I’d never even sat behind the wheel of a car until I got to Texas. And big, wide America doesn’t take well to passengers. I don’t know how to look after a horse, so I figured I best learn to drive an actual car.
I started the traditional way: driving around and around a parking lot. I had that “turning left” thing so perfect, I was thinking of a career in NASCAR.
Then, on to the next step: the theory test. In reality, a multiple-guess exam done electronically. I’d read the manual and my memory is only semi-impaired, so I got the pass grade I needed.
Next-next step. Texas really really wants me behind the wheel of a car. The exam couldn’t have been easier and the driving test? Read on, and be afraid on Texas roads.
I booked four lessons. Four. I think they were each 1.5 hours long. And this is what we did.
Lesson 1: drove around a quiet residential area. Impressed the socks off my instructor. So, no time to waste.
Lesson 2: freeway! The freeway takes us to another residential area where I practice driving very slowly and stopping very deliberately at stop signs. I reverse into a parking space. I drive around again.
Lesson 3: freeway to residential area again. It rains. Texas rain. It’s biblical. I start to shake as I’m doing 70 on busy Texas freeways on only the third occasion I’d ever really driven a car.
My driving instructor is a stern older lady who is doing this after retiring from being a prison guard. Really. Nearly the first thing she tells me is: “Sometimes people do dangerous things and I have to shout at them. It’s nothing personal, so don’t take it personal.” Her side of the car has a brake but no wheel. I have the only wheel.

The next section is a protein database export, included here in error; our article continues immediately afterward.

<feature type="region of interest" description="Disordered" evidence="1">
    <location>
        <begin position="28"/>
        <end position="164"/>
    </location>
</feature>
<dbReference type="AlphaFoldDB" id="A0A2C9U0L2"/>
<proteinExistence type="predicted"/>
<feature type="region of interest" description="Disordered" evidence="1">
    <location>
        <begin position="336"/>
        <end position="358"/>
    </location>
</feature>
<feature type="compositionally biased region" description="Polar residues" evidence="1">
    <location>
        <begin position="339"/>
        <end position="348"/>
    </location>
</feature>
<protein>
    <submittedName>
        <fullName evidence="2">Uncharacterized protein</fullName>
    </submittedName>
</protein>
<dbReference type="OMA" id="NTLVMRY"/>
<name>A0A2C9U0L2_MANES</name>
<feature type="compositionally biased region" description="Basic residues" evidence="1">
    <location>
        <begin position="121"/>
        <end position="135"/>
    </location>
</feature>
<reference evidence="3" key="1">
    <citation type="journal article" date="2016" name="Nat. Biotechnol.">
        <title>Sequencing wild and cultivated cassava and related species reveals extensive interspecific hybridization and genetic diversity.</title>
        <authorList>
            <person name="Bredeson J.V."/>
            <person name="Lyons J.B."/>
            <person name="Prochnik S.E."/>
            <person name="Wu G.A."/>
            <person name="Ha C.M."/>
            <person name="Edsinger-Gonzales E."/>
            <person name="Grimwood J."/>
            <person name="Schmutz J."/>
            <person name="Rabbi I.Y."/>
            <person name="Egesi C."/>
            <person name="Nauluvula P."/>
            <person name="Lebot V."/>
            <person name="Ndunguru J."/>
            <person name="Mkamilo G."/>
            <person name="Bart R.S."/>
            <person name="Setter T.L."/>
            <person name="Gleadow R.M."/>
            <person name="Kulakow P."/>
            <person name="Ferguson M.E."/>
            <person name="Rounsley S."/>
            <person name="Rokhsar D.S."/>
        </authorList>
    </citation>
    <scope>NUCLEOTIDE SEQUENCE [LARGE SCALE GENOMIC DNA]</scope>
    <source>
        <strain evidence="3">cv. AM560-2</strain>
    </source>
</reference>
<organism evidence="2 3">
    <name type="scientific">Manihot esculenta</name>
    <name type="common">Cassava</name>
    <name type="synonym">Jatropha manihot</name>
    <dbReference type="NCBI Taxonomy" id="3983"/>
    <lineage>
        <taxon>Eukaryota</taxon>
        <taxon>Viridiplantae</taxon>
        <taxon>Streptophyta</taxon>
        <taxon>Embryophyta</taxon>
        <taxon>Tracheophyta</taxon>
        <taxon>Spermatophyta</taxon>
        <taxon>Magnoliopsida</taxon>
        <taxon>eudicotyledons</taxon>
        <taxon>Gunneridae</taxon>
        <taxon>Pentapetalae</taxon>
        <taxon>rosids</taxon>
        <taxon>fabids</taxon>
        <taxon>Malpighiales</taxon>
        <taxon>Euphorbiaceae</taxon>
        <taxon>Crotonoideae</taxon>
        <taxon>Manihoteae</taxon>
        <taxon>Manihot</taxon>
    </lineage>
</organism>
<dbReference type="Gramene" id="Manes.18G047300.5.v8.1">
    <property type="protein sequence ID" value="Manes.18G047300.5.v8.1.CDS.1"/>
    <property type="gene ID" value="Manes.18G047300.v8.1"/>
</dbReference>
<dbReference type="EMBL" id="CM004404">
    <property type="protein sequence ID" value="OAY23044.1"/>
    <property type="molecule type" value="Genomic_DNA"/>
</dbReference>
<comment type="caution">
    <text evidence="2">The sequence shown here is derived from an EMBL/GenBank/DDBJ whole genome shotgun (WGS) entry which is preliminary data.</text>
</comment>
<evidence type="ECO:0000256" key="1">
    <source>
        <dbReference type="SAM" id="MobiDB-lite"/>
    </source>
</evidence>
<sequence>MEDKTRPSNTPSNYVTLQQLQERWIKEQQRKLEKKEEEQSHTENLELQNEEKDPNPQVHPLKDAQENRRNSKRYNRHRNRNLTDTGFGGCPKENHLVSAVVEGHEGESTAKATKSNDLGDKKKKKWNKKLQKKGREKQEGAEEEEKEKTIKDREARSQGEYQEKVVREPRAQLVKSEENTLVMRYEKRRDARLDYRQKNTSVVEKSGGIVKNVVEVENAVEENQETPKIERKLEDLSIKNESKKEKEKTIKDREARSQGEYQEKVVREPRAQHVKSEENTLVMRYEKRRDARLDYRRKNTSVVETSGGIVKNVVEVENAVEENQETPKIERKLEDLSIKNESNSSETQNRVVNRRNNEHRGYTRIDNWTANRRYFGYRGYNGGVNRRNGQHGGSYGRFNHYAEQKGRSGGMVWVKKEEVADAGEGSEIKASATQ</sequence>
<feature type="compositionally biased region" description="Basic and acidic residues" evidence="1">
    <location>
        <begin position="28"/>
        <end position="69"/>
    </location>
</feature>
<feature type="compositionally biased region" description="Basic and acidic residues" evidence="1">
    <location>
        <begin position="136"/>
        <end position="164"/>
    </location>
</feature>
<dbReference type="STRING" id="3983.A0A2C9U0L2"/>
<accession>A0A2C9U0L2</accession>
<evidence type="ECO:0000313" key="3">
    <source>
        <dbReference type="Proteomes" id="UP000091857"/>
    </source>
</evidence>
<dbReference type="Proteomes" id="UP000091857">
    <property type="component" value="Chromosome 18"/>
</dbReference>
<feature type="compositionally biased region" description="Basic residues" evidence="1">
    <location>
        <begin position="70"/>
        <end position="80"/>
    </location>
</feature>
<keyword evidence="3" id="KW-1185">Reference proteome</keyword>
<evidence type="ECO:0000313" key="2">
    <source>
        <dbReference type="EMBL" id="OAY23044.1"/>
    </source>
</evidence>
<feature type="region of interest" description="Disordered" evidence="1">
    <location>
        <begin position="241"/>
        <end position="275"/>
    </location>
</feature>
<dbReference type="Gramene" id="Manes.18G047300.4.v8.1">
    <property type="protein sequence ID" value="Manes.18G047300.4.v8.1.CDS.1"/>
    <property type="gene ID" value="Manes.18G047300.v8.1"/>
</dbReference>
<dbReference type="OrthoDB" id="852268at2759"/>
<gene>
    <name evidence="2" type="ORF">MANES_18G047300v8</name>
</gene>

So, here on Lesson 3 she tells me to pull over. Asks why I’m so nervous today. I explain…the rain, the cars, the speed. This is only-
She tells me that tomorrow she’s booked my test. I’ll be fine.
Lesson 4: a quick drive around the suburbs again and then a pep talk from the ex-prison-guard. She gets out, the examiner gets in. I do the parallel-parking thing. Then I pull into the street. Stop at the traffic light. Turn right after the examiner reminds me that we can turn right on a red in Texas. I then do a basic left-left-left-left around a little block of houses, stopping well in front of every stop sign, turning my head to check for cars coming out of side streets, maintaining a super-safe 20 MPH at all times. Then we come back to the examination building, the examiner gets out, shakes my hand.
And then I get my permit.
Look at Texas roads. Look at the pick-up trucks, the people-carriers, the soccer mom vans, the sports cars, and the beat-up cars the kids drive to the high schools. And wonder how many of them learned to drive after 5.5 hours sitting next to an ex-prison-guard and a half- hour test. Be careful out there.